Equity analyst Dante Pearson considers Baltimore real estate possibilities.


On the road, Dante evaluates potential warehouse sites and what warehouses of the future could be to accommodate the growing demand for e-commerce.

A failure of imagination. That’s what keeps me up at night.

That there are data points all around us that we may be missing.

Maps are helpful. But they really don’t capture the whole picture. You can’t see the energy of Silicon Valley on a map. You can’t see the intellectual engine of Boston on a map.

You have to leave the office to experience where people live, work, and play.

People want to know that they can order a new toaster and have it on their doorstep the very next day. So is next day really fast enough?

The question becomes: how do we move goods faster?

And I think the answer might be pretty simple: store them closer.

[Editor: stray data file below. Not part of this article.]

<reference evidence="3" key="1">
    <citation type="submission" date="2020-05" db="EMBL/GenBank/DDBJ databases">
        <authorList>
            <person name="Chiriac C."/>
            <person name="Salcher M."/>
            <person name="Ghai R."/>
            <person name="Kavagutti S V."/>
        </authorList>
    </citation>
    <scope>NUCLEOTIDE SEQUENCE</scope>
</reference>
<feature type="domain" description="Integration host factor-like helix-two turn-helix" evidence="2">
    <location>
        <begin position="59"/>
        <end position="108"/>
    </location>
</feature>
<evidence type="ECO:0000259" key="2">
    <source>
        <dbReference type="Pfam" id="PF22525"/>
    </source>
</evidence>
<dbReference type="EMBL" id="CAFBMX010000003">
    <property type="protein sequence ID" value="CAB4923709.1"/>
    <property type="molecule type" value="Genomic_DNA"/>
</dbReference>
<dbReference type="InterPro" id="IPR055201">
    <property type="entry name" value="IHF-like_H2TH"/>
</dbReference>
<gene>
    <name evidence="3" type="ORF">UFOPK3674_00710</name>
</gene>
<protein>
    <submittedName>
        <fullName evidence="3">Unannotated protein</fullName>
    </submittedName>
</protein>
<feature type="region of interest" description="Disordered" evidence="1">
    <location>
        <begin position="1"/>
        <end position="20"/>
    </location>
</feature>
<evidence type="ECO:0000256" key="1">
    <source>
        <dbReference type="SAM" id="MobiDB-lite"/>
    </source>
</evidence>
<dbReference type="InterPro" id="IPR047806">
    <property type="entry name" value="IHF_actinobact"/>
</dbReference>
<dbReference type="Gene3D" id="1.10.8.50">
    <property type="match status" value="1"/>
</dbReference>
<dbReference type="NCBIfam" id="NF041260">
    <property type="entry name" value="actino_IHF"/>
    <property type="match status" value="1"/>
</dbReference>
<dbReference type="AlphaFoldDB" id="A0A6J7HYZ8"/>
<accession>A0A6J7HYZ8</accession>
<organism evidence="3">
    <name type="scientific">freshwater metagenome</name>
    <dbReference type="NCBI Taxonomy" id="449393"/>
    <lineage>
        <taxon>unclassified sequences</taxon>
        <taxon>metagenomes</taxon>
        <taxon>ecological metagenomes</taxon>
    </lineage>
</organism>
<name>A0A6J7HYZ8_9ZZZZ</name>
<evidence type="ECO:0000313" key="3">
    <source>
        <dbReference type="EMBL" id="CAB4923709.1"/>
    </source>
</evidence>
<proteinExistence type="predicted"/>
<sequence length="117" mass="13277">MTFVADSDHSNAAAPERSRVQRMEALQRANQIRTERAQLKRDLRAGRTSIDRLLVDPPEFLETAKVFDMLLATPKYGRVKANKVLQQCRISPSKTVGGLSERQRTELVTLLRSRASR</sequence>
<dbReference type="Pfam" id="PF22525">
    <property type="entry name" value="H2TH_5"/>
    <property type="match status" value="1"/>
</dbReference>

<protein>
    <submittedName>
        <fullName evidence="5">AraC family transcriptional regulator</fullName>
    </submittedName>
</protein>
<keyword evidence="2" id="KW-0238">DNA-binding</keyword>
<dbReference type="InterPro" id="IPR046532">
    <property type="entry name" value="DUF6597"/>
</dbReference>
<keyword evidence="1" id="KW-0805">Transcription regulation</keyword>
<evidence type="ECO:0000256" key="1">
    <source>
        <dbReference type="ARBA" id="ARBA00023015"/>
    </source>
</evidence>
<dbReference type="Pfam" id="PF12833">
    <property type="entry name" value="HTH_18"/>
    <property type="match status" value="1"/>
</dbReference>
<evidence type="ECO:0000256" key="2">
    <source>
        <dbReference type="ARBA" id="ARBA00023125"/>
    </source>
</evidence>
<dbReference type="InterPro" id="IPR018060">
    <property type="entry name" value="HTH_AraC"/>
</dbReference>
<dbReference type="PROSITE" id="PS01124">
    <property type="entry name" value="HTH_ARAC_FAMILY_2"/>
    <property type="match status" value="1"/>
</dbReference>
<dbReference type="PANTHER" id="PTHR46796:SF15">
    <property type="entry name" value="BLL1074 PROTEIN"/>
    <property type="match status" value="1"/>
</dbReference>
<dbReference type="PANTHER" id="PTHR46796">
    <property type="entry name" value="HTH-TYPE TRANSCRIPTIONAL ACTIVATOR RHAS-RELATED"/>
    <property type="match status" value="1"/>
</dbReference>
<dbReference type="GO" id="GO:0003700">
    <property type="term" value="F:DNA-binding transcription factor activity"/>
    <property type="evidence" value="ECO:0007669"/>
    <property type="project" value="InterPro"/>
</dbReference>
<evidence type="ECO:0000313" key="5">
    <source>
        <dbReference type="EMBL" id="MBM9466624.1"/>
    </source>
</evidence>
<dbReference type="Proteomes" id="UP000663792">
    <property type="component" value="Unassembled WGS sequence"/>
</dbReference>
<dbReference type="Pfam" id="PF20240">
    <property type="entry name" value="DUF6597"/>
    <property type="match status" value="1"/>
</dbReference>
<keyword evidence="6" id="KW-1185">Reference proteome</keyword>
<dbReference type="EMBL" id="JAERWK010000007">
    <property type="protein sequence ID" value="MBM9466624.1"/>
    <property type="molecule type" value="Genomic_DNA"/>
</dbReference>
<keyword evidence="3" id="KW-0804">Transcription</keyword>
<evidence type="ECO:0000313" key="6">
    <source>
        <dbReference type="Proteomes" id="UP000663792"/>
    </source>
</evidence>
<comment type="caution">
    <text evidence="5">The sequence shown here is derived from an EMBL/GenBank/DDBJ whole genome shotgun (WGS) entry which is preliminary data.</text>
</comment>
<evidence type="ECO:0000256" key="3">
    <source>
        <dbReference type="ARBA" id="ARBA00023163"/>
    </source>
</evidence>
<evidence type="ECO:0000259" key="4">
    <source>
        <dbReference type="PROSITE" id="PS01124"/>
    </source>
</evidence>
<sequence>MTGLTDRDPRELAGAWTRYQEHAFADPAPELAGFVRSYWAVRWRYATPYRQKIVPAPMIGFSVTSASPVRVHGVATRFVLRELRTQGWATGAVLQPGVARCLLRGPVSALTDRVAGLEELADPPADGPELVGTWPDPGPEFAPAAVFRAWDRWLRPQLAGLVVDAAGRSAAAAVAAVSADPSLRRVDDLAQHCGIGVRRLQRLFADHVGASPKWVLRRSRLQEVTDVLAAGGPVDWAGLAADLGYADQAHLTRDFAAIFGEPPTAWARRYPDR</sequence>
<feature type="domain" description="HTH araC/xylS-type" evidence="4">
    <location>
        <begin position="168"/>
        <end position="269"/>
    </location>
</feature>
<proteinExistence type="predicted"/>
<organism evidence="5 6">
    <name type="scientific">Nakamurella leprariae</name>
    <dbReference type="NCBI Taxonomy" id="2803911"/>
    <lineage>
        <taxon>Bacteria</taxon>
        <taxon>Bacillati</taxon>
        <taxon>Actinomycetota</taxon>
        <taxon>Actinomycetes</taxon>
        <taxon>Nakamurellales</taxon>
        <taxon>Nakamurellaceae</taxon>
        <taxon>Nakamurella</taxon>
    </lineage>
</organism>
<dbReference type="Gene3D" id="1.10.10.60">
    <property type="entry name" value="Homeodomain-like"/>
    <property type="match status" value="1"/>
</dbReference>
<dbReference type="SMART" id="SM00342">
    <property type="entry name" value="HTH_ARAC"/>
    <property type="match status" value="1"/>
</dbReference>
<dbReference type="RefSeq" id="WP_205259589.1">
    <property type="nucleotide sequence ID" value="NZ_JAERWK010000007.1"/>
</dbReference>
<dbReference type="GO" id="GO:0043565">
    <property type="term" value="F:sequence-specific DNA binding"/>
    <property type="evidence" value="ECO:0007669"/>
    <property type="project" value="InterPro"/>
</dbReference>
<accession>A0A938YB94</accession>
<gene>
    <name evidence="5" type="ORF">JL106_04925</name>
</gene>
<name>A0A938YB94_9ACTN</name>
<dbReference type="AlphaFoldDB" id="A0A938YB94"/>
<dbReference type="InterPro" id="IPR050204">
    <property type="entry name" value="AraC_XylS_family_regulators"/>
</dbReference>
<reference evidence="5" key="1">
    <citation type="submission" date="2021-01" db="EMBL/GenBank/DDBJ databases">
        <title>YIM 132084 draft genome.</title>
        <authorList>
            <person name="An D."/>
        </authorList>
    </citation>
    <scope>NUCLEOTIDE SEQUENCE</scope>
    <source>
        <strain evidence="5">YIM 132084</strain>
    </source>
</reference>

Developers have become very creative in finding ways to get warehouses closer to consumers. Offices go up. Apartments go up. But why not warehouses?

It’s my job to understand the “why not,” and then imagine “well, what if?”

On a map it’s easy to see parcels of land that are orphaned by a highway. Or a vacant lot in the middle of a residential downtown neighborhood.

But the map doesn’t tell you why it isn’t being developed.

At ground level, a new perspective is gained and future possibilities become visible.

With a little imagination just about anything is possible.

That’s why I go beyond the numbers.


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